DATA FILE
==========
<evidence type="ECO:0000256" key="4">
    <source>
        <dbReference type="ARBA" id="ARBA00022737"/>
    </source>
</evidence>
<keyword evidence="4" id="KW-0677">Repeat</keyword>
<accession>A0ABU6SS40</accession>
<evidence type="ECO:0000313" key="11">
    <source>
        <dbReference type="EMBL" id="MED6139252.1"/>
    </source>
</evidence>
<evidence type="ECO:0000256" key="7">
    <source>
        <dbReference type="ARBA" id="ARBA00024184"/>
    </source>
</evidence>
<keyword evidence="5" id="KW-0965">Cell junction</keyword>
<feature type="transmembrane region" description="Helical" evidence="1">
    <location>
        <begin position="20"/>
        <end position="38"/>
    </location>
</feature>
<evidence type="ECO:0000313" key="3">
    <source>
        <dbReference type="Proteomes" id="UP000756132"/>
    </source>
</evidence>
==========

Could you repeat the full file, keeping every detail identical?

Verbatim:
<evidence type="ECO:0000256" key="4">
    <source>
        <dbReference type="ARBA" id="ARBA00022737"/>
    </source>
</evidence>
<keyword evidence="4" id="KW-0677">Repeat</keyword>
<accession>A0ABU6SS40</accession>
<evidence type="ECO:0000313" key="11">
    <source>
        <dbReference type="EMBL" id="MED6139252.1"/>
    </source>
</evidence>
<evidence type="ECO:0000256" key="7">
    <source>
        <dbReference type="ARBA" id="ARBA00024184"/>
    </source>
</evidence>
<keyword evidence="5" id="KW-0965">Cell junction</keyword>
<feature type="transmembrane region" description="Helical" evidence="1">
    <location>
        <begin position="20"/>
        <end position="38"/>
    </location>
</feature>
<evidence type="ECO:0000313" key="3">
    <source>
        <dbReference type="Proteomes" id="UP000756132"/>
    </source>
</evidence>